First, I know those of you who follow here aren’t interested in how things work from the publishing side—except as it affects you as a reader. Recent changes in Amazon’s Kindle Unlimited program do affect readers, though, if only in an indirect way.
You see, the original KU program paid an author the same for a 10-page short story as for a 400-page novel. And the payment was high—very high—for the short story and low—very low—for the full length novel. Needless to say the system encouraged authors to put short stories into the program and discouraged them from putting in novels.
Some authors turned to writing shorts specifically to take advantage of the program. Unfortunately some scammed the program, scraping bits of articles here and there on the web and putting them up as shorts, and some broke novels into segments, called them serials, and put them up in parts.
Enter KU2. Amazon is now going to pay on borrows based on pages read. Yes, they have the technology to tell how much of a borrowed KU book is read. No one yet knows how much the per-page-read payment will be, but no matter how much it is, obviously a short story will pay a lot less than a novel. Amid howls of unhappiness and what one KBoards’ member, to my delight, called “speculation outrage,” it’s pretty clear the intention is to encourage novel writers to put their work into the program. A lot of indies pulled their novels out last year when they realized how badly a borrow paid compared to a sale.
With Rachel’s Eyes, of course, I was one of those who made out on a short story. The payment to me on a borrow was close to 4 times what I made on a sale. Now, if the KBoards’ math wizards are close to correct about the per-page-read payment, the story will earn half as much on a borrow as on a sale.
For Without Words, which has been in KU since its inception, I had every intention of leaving it in the program in spite of the low payment for borrows because I had a strong impression that most readers who borrowed it were different from those who usually buy my books. One of the things I like about KU as a subscriber myself is the ability to try new authors without ever getting stung when a book with a good sample turns to something I don’t want to finish about 2 pages after I bought it.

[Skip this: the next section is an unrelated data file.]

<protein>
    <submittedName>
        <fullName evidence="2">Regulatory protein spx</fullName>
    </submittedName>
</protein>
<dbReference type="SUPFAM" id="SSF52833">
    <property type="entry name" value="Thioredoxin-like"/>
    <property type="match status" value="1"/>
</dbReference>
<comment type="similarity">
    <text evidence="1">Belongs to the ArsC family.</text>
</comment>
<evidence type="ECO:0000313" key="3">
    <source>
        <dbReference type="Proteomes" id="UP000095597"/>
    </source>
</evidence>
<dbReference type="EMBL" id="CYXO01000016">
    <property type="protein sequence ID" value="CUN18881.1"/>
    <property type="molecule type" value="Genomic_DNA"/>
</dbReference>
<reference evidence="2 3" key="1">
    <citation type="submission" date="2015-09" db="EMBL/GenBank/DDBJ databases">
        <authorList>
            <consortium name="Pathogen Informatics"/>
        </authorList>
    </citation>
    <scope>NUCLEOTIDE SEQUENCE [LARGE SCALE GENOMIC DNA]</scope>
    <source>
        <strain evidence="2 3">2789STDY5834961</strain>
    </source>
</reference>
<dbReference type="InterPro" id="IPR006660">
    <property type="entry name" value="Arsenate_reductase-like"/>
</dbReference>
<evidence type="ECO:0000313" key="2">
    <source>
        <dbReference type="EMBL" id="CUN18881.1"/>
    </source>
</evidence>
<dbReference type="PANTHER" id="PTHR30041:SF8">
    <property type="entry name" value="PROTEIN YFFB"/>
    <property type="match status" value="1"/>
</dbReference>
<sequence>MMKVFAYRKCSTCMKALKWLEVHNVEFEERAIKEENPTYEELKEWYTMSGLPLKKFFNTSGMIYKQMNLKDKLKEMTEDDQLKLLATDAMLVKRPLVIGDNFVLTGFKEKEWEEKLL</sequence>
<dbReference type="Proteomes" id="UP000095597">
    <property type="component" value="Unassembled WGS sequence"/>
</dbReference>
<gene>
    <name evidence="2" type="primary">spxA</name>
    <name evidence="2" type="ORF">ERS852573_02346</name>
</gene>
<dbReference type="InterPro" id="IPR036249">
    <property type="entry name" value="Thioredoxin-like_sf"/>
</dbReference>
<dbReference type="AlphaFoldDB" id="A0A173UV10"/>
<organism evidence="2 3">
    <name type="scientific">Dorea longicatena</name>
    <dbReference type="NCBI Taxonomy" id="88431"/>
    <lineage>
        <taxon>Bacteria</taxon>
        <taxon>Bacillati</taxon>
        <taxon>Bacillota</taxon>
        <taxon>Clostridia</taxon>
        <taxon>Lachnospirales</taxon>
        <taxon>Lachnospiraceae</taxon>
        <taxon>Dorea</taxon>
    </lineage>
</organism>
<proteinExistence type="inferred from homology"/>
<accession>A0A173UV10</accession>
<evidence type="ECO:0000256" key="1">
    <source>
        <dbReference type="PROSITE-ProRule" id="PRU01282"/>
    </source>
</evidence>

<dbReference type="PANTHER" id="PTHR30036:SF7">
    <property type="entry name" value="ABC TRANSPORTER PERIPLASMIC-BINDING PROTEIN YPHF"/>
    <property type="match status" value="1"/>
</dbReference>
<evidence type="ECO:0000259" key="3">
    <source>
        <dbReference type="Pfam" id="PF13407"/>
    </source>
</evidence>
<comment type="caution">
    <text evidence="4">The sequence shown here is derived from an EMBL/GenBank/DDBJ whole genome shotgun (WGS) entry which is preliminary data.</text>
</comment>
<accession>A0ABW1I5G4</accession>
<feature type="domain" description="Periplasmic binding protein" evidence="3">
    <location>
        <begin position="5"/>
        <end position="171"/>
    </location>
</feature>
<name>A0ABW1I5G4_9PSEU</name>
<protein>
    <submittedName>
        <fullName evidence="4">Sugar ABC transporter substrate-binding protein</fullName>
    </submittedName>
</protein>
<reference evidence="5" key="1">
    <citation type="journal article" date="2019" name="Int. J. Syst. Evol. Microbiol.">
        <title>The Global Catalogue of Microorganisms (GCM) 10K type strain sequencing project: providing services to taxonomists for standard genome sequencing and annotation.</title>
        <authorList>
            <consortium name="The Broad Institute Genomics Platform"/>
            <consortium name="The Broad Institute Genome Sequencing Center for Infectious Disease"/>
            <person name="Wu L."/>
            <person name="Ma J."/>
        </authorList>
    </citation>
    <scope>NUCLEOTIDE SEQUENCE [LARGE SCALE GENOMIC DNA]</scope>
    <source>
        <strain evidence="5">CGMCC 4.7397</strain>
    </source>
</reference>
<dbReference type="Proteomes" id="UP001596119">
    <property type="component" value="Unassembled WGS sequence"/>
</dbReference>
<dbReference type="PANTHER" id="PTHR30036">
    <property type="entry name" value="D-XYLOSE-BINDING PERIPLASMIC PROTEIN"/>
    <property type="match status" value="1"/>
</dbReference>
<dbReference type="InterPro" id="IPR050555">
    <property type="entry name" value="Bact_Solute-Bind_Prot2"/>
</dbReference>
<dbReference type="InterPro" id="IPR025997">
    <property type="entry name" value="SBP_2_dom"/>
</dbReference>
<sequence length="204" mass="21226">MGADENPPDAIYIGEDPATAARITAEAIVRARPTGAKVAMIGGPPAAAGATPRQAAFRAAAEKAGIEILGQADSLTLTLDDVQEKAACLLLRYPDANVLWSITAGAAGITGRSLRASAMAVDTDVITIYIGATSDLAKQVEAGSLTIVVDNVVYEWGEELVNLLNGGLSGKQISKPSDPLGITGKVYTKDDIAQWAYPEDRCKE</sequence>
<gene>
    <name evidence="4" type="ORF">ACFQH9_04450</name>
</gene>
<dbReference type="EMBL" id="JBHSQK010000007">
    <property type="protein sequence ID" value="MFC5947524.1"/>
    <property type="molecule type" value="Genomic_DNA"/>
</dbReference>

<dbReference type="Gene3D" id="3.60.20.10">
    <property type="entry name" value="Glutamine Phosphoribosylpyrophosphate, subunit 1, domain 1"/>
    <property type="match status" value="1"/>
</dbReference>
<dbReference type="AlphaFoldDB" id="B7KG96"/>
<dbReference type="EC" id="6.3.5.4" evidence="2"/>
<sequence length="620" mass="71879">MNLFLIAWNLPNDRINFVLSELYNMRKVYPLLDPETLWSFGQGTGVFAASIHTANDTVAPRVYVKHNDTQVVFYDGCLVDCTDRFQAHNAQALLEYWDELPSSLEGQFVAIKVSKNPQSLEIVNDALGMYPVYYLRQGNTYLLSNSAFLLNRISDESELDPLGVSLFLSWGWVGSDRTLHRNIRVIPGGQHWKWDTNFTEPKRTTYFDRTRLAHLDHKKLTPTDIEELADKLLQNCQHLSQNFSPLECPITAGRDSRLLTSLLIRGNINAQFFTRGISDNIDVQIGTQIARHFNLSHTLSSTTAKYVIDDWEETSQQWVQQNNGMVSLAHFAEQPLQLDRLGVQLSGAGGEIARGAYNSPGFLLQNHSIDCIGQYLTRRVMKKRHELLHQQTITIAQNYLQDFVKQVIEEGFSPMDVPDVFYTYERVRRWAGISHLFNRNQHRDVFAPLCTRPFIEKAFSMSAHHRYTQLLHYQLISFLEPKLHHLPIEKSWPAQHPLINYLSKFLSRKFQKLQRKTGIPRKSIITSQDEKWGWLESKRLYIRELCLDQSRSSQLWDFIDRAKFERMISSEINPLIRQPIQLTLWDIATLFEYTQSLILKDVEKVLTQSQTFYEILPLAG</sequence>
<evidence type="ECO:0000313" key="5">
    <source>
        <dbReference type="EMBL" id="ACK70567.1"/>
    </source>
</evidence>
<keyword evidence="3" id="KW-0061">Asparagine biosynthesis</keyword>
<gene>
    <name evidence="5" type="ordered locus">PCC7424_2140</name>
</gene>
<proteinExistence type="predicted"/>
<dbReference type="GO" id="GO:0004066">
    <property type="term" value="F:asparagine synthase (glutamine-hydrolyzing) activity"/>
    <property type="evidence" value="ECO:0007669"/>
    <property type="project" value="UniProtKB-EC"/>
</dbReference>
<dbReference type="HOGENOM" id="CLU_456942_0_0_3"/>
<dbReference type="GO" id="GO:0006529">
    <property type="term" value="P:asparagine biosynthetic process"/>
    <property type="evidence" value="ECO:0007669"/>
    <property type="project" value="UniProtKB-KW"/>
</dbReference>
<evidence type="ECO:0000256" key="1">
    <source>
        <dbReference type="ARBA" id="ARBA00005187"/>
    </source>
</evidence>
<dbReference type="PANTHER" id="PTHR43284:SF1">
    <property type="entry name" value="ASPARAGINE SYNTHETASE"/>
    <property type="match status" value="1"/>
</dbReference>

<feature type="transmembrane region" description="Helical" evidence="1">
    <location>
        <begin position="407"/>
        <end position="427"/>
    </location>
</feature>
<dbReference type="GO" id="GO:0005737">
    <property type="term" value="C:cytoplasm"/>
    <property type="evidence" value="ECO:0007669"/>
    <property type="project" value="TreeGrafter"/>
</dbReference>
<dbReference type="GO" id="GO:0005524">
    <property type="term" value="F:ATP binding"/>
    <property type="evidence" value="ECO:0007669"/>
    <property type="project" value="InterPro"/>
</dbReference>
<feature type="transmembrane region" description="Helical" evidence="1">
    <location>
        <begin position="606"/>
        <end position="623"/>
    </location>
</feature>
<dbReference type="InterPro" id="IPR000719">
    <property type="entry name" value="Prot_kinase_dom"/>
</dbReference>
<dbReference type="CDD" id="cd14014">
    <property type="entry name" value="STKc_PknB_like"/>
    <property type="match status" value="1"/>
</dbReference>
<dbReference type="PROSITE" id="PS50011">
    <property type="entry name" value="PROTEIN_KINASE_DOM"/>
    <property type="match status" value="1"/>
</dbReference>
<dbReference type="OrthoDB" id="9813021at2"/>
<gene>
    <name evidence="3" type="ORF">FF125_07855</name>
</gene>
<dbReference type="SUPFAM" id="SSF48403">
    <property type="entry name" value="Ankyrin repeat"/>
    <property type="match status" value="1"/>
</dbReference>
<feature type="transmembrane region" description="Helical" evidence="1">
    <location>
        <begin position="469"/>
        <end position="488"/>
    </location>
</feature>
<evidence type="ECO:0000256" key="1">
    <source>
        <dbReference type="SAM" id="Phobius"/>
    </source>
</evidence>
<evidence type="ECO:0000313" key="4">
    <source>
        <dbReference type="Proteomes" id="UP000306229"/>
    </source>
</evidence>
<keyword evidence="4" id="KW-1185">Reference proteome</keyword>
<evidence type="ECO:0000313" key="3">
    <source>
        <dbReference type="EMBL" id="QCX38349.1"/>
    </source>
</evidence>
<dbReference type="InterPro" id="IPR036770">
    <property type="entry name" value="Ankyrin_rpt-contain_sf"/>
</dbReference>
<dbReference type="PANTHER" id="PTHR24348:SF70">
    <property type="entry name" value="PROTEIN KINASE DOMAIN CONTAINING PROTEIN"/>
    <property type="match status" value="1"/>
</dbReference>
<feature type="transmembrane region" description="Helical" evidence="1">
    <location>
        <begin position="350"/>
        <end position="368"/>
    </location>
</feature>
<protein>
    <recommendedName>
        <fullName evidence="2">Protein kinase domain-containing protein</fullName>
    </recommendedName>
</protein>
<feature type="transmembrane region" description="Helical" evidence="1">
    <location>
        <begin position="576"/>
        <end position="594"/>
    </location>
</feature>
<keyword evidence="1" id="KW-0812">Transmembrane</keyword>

Sing My Name, which I put in KU to see how one of the older books would do, was working out very differently. Sing obviously was losing sales to borrows because the total of sales and borrows for its first month was about what I would have expected from sales alone before.
So before KU2 was announced, my plan was to yank Sing out of KU as soon as the required 90-day commitment ended and not put any of the other older books in the program. If my impression of where Without Words’ borrows were coming from ever changed, I planned to yank it too.
KU2 changes everything. A book has to be read 100% to pay maximum borrow, the author only gets paid the first time a page is read, and I’ve seen figures that say most books only average maybe 60% pages read overall. Don’t believe such a low average? Consider what someone like me who will abandon a book anywhere from the first page to the next-to-last page does to the average.
Even so, with the prices on my books, unless those KBoards’ math wizards are very wrong in their estimates of what the per-page-read payment on borrows will be, there will be little reason to distinguish between payment for a borrow or a sale on my novels.
So all this is a long-winded way to say I’ve already put Eyes of Silver, Eyes of Gold into KU, and as soon as I’m sure they’re down from other vendors’ sites (KU requires exclusivity with Amazon), I’m putting all my other books in the program. If the per-page-read payout rate is lower than speculated and changes the economics, I’ll be backpedaling as fast as I can, but I don’t think the risk is high. No one will know for sure until August 15th.
To those who avoid Amazon and only read on Nook or Kobo, I’m really sorry, but as I’ve said before, my sales through those venues are very low. Without Words earned more in KU in its first two months than all the other books did through non-Amazon vendors in all of 2014. I hope those who like my stories and don’t have a Kindle like them enough to put a Kindle app on their phone or tablet.
And while I’m discussing changes…. In the past I’ve vowed not to publish anything shorter than a novel again until I had enough of them accumulated for a collection. A lot of that was because of all the “too short” reviews for Rachel’s Eyes. As my cousin Peter pointed out, though, I need to change that attitude. “Too short” is a lot better in a review than “too long.”
Some of the problem, however, is also price. If the novel Eyes is 116,000 words and is $3.99, what kind of price is reasonable for a 6,000-word short story like Rachel’s Eyes? Amazon won’t let me set a price lower than $.99. The way people get those free books up there involves more manipulation than I’m willing to go through, and that’s why RE was free on my website until I put it in KU and couldn’t do that any more because of the exclusivity requirement. What kind of price is reasonable for a novella like Luke’s Eyes at 32,000 words? Amazon wants things priced between $2.99 and $9.99 and provides a considerable financial incentive to do that.
KU solves that dilemma for me. I’m going to go ahead and publish Luke’s Eyes (probably sometime next month) and put it in KU. Those who would rather own it can buy, and those who would rather borrow it through KU as part of their $10 a month subscription can do that. And those of you who received it when you joined my mailing list and found it disappeared when deleted from your Kindle because Amazon doesn’t save to the Cloud anything not purchased from them won’t have to send me sad emails.